All the way back in 2008 — you remember 2008, right? Back when oil hit $100/barrel for the first time, and a whole bunch of Americans thought Russia had invaded the Peach State, and who can forget the International Year of the Potato? — two days after the election, I wrote the following:

About the only positive aspect of [the Democrats’ victory] that I can find, is that it might represent the death knell of the far-right, authoritarian “conservatives” that have monopolized the GOP brand for too long. […] The far-right just isn’t socially mainstream enough to form the core of a majority political party.

I stand by that statement, by the way, even in the face of Trump; what Trump shows is that a dedicated, passionate minority can get a basically-unelectble candidate all the way to the general election.

But it’s disheartening that the lesson the Republican establishment learned from 2008 wasn’t “don’t let the inmates run the asylum”, but instead was, seemingly, “don’t pick Sarah Palin as a running mate.” (To their credit, nobody has repeated that particular mistake as far as I know.)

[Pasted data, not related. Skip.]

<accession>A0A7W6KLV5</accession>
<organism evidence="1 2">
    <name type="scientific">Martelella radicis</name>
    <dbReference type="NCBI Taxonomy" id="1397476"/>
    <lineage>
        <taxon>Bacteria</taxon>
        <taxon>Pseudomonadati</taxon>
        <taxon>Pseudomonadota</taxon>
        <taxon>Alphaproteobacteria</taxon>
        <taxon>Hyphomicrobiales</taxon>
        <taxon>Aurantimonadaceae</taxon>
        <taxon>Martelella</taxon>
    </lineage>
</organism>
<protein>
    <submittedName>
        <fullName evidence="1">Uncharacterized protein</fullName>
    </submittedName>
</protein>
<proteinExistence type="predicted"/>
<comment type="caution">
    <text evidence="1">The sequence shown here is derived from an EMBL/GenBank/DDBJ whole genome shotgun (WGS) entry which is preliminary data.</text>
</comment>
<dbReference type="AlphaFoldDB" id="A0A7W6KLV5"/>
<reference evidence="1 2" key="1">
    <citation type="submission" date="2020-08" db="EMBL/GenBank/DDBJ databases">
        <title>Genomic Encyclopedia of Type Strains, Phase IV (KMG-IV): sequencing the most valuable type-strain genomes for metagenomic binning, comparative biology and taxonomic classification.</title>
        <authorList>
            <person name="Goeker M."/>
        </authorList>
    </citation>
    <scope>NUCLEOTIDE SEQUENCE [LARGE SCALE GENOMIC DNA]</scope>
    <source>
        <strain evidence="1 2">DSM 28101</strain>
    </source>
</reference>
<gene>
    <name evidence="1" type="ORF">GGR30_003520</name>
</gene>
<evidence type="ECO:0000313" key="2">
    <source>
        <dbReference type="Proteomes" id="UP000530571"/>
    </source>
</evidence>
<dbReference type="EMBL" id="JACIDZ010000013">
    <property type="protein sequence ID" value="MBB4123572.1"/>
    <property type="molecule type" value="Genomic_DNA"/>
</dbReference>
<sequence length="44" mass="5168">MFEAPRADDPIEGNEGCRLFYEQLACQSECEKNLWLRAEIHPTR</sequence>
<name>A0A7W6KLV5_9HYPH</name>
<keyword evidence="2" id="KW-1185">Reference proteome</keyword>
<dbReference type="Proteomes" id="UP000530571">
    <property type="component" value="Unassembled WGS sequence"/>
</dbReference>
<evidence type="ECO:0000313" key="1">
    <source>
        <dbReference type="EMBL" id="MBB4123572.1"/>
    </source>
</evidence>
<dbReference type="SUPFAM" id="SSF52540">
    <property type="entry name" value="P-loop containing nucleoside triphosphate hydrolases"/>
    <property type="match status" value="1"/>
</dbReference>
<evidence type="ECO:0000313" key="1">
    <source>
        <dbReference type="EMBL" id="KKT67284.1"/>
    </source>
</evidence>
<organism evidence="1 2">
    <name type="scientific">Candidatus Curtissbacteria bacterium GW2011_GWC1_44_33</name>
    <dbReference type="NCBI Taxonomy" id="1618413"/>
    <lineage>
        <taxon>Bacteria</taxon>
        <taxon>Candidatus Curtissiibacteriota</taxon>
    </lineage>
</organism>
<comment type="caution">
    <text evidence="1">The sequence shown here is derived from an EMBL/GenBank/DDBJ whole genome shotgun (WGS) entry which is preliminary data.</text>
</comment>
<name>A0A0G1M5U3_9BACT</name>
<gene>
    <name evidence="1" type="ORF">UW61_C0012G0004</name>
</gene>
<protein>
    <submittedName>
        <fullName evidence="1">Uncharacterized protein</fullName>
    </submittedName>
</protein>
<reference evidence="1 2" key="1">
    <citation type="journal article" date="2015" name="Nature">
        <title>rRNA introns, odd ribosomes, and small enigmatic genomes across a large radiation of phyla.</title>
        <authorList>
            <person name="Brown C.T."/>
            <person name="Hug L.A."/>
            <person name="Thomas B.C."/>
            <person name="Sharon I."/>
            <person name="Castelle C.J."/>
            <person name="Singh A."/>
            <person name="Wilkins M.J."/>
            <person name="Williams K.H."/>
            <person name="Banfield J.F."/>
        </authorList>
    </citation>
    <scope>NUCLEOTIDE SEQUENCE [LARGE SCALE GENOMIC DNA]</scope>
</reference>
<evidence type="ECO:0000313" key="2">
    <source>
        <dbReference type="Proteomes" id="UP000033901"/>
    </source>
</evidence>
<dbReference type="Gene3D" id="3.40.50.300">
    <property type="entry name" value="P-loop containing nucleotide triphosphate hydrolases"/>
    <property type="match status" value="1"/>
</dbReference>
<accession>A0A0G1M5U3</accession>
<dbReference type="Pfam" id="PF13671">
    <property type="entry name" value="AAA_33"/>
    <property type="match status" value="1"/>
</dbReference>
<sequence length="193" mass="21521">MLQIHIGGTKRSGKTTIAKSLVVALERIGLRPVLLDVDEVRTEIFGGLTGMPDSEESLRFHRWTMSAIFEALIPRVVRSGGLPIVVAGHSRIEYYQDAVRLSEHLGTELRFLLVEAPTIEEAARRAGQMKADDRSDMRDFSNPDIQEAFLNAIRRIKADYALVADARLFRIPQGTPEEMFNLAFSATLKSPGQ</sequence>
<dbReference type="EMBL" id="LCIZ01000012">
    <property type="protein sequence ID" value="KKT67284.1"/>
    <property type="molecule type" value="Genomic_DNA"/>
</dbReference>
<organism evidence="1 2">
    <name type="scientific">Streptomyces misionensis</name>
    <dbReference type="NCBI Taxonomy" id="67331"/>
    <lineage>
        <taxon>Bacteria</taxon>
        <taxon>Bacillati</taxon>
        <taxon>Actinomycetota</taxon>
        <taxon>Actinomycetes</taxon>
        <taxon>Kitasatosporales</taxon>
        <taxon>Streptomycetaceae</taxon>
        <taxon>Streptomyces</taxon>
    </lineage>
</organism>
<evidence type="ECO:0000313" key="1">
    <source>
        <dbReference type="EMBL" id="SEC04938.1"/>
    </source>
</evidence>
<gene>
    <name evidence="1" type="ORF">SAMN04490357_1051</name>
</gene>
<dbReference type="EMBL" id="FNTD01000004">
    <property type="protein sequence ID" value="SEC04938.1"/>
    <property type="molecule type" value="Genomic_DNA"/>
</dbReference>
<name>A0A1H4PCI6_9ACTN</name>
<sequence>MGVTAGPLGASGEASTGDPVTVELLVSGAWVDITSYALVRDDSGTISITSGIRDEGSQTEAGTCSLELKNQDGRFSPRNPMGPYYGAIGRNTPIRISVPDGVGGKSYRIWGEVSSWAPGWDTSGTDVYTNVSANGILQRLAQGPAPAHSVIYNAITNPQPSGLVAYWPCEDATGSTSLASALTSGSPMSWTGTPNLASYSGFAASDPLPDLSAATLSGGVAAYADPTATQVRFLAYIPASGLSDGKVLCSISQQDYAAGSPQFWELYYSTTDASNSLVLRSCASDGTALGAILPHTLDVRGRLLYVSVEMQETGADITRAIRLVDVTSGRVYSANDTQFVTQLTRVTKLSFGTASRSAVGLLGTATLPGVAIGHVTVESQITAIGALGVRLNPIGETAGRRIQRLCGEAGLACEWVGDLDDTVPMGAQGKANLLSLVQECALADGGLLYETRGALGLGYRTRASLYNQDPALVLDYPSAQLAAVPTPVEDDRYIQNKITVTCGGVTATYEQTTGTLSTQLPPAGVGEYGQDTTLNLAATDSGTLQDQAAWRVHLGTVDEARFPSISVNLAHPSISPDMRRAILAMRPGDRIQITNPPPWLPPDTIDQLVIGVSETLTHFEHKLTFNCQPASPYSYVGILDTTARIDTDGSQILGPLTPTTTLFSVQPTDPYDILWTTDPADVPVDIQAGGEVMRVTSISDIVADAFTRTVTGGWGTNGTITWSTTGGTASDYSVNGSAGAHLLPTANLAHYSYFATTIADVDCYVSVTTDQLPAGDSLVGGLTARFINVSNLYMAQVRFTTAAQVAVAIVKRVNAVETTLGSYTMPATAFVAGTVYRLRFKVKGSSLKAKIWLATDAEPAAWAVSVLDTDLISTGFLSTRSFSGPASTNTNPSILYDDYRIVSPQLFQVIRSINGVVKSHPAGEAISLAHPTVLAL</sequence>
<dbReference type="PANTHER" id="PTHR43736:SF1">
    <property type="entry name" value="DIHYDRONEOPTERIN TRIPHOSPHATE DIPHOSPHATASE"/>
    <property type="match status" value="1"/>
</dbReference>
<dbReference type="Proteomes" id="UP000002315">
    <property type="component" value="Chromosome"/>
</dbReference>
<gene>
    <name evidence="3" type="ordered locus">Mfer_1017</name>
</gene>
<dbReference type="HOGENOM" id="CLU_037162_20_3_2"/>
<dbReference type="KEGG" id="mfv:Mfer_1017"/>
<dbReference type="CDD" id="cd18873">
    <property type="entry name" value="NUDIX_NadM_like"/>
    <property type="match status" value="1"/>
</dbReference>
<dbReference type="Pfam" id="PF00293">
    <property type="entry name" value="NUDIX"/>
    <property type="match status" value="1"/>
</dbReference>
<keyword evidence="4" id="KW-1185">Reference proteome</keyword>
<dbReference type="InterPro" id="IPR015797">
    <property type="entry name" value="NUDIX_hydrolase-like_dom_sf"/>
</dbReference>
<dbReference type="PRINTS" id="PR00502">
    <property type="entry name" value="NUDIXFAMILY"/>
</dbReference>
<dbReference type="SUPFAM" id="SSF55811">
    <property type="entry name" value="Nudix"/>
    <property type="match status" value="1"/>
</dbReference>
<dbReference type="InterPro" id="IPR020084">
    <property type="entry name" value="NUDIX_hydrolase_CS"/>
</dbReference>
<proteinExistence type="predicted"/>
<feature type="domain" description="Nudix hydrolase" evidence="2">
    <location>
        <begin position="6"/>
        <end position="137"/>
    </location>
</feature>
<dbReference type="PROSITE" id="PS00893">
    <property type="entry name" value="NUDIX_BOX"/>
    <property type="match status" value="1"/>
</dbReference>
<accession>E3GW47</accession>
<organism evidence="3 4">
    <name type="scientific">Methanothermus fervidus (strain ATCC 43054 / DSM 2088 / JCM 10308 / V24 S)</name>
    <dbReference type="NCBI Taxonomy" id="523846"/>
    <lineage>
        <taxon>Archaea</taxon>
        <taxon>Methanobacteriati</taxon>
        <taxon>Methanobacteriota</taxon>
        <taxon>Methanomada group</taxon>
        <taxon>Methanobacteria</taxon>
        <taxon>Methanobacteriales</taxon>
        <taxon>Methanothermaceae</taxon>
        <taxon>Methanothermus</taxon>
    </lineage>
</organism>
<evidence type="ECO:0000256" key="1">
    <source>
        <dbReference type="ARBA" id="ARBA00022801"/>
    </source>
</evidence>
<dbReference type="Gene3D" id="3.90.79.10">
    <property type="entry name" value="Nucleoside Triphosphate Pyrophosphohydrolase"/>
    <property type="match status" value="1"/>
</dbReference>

As Trump slides towards a 10-point gap behind Clinton, and has almost certainly alienated blue-collar white voters in key swing states like Pennsylvania with his anti-military rants, it will be interesting to see whether the GOP as a party finally learns a more general lesson about the disconnect between primary voters and the rest of the country, or if — like the aftermath of 2008 — they manage only to add one more mistake to the long list of things they won’t do again.